DANVILLE, Ind. — The holidays are in the air and folks are getting festive… some going as far as decorating their Christmas trees with nearly a week left until Thanksgiving.
Hoosier tree farmers say all this spirit has led to record breaking sales, especially last year, but they expect the cheery craze to carry over into this holiday season as well.
Some people think it’s simply too early to think about Christmas, let alone decorate…
Unfortunately, central Indiana farmers are not only competing with scrooges but shortages of supplies and staff, as well as pricing surges across the board.
You won’t need to worry about being naughty or nice this year, at least when it comes to increasing your odds of getting a real Christmas tree. Experts and farmers alike agree all Hoosiers who want one will be able to get a tree.
But with an increase in demand – there may be less options available… at a higher price.
“There are getting to be fewer and fewer tree farms, unfortunately,” co-owner of Evans Whispering Pines Christmas Tree Farm Rita Evans said. “In this county alone there used to be 13… now it’s just us.”
Competition with artificial trees and real trees at big box stores have driven out many farmers who once called the rolling hills of Hendrick County home.
“We do have to think about all of that and of course we are competing with the artificial tree market now,” Rita said. “The cost has gone up for all our inputs and of course, we have to try and make a profit too.”
Despite the difficulty, business at Evans Whispering Pines Christmas Tree Farm along North County Road 400 West is good. The local tree farm experienced one of their best seasons in 33 years last year.
Co-owner Joe Evans thinks the pandemic helped push people back outside.
“We had a great year last year. I think just because this was something that they could still be outside most of the time and didn’t have to worry so much about the virus,” Joe said. “We had to close the field down where folks cut their own trees because we didn’t have the staff to sanitize everything routinely but they still came and got their pre-cut trees. That was our best year since… 2014. We had no idea what to expect. And people just kept coming and that was wonderful.”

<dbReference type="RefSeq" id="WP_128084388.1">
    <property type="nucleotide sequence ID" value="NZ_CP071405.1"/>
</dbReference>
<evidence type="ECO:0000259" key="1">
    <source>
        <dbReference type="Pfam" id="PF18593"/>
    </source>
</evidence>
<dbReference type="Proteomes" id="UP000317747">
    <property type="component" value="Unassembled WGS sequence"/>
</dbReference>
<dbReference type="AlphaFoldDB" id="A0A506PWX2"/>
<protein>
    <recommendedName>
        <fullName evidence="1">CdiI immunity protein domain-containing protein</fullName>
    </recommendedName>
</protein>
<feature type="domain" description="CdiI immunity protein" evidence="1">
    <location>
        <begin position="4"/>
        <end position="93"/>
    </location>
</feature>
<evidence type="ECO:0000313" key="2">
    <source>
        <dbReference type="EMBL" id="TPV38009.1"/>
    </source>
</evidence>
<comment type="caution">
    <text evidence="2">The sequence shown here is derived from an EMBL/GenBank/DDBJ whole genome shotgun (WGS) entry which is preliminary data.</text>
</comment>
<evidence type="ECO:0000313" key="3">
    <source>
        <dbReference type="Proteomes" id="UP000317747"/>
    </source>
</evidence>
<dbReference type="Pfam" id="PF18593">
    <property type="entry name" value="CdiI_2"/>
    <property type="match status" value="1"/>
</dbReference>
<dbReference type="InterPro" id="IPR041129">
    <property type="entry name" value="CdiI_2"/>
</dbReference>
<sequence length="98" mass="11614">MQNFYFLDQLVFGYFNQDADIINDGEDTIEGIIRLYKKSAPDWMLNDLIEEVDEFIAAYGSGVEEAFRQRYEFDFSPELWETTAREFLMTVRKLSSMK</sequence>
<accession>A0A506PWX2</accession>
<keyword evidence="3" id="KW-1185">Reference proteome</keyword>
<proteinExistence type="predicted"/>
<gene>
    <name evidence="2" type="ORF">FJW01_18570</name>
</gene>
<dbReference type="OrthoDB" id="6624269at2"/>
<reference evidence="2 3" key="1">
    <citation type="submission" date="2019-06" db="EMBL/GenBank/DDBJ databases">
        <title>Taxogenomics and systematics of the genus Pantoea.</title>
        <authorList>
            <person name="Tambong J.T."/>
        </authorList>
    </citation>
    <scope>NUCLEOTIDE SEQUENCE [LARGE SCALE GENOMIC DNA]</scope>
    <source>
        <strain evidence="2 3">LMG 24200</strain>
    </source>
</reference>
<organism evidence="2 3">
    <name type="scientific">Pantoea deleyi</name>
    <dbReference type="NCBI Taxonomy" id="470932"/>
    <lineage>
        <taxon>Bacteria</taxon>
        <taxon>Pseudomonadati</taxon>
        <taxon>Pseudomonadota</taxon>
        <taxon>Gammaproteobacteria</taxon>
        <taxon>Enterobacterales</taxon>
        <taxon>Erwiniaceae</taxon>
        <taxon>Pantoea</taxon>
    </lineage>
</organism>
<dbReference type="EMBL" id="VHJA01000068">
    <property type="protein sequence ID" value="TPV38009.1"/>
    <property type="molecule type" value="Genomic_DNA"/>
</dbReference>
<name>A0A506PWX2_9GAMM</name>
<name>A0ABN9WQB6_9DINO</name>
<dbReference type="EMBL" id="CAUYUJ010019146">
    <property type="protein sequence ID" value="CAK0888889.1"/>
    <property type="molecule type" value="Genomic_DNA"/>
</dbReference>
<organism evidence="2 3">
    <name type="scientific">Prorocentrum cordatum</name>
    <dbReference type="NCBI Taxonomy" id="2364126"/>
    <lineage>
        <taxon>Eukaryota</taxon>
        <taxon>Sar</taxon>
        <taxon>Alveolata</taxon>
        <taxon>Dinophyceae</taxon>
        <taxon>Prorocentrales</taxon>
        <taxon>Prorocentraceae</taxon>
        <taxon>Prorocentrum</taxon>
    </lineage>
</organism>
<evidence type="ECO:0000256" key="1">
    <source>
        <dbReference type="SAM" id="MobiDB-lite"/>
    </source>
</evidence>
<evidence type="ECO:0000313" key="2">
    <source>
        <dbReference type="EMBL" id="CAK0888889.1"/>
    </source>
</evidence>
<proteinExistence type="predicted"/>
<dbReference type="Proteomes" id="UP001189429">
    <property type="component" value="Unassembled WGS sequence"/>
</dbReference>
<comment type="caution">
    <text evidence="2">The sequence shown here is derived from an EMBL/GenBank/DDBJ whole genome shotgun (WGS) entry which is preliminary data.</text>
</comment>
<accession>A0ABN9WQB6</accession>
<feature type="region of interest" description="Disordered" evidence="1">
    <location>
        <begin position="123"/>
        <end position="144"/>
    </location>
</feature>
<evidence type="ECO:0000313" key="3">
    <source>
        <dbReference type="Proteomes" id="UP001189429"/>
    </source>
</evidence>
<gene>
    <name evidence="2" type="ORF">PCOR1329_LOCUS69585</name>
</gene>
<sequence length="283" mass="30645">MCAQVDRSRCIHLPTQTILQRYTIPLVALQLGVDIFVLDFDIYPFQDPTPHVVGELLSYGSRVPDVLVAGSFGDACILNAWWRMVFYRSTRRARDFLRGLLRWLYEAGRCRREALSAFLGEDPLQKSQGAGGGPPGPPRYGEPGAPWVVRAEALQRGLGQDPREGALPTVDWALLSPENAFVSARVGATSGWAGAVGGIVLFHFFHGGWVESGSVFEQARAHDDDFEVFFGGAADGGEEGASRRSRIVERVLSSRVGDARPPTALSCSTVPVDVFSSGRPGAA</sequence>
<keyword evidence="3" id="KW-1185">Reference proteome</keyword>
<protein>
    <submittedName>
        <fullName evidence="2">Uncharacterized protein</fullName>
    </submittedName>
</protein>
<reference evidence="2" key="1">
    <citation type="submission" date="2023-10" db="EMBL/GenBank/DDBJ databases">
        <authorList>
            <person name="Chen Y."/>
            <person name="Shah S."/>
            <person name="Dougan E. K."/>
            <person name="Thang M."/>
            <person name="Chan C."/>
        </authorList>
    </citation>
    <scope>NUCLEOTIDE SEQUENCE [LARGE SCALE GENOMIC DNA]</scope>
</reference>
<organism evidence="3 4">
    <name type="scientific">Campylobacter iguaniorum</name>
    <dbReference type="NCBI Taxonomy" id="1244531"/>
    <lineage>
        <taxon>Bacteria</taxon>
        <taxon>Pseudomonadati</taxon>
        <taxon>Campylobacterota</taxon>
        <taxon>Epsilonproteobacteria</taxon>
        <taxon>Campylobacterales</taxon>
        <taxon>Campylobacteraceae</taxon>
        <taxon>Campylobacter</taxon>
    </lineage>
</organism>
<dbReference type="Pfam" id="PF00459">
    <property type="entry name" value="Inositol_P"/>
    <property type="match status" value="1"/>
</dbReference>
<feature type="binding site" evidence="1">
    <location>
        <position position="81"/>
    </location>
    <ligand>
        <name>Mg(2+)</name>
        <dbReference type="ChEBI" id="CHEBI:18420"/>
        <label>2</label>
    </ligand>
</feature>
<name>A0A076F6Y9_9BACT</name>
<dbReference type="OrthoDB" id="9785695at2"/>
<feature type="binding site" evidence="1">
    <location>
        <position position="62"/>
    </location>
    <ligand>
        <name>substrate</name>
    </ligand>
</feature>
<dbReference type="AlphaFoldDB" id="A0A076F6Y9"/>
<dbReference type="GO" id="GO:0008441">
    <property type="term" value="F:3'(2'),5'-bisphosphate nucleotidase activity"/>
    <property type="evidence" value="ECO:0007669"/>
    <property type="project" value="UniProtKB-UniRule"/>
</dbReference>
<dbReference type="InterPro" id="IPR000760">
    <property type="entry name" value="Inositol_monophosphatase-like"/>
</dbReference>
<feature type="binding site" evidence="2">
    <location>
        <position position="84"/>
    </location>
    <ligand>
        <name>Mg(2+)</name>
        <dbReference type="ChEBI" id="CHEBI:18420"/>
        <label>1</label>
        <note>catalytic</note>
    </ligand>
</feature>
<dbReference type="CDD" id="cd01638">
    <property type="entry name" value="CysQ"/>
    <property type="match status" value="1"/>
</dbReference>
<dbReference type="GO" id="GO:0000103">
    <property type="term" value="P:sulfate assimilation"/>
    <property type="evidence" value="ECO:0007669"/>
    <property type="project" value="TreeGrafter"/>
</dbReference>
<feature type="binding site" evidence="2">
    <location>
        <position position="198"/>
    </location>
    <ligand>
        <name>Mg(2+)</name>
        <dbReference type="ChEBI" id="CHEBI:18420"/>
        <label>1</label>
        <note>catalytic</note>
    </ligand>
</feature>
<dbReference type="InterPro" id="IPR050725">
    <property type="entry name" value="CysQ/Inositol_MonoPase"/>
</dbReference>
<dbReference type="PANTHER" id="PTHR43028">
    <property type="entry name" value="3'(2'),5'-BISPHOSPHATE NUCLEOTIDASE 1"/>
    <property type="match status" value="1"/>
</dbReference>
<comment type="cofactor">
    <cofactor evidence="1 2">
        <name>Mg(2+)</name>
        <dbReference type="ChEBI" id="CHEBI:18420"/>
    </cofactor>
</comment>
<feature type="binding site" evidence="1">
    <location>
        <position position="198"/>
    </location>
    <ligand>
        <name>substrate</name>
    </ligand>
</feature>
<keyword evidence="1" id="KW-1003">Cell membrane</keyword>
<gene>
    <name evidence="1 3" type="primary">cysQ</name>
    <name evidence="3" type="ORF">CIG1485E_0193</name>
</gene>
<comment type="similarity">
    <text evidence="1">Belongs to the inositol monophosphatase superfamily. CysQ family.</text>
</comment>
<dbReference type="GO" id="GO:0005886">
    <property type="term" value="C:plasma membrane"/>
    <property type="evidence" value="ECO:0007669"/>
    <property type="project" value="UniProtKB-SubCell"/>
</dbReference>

Many of the real trees of the pre-cut variety come from the north. While central Indiana soil is favorable to grow spruces and pines, firs tend to fill the landscape above.
Joe drives as far as Michigan to stock his pre-cut trees. Rising prices on everything have forced his hand.
“The cost has gone up and we just have to raise our prices too… I’d rather not,” Joe said. “There’s extra charges in getting the product to us… if we can get it at all.”
From garland to green wreaths, experts say the supply chain crisis coupled with high demand this season had driven prices… north.
“Most businesses, large and small, are having some issues with and we’re seeing that also then come through in the prices,” assistant professor at Indiana University’s Kelley School of Business Andrew Butters said. “Consumer demand is very high. It’s being supported by the increase in savings and the increase in income and wage gains that many have experienced during the pandemic and so that is gonna create a situation where it’s likely that we could see both an increase in prices but also potentially some goods that are less available than maybe some households would like.”
But don’t get your tinsel in a tangle just yet because at least one jolly old elf thinks if this year is anything like the Ghost of Christmas – last, they’ll be just fine, and you’ll have a real Christmas tree to rock around.
“Being out in nature and the fresh air and… it’s just a great thing for everybody, it’s just a great business to be in,” Joe said. “Through it all, the people that come, the memories they make here, that just makes it worth it for us… and besides, breathe in… I mean, that’s such a great, such a great smell and you’re not gonna get that with an artificial tree.”
Most central Indiana you-cut tree farms open for business the day after Thanksgiving. If you want a particular type or height of tree, taller options tend to sell out first.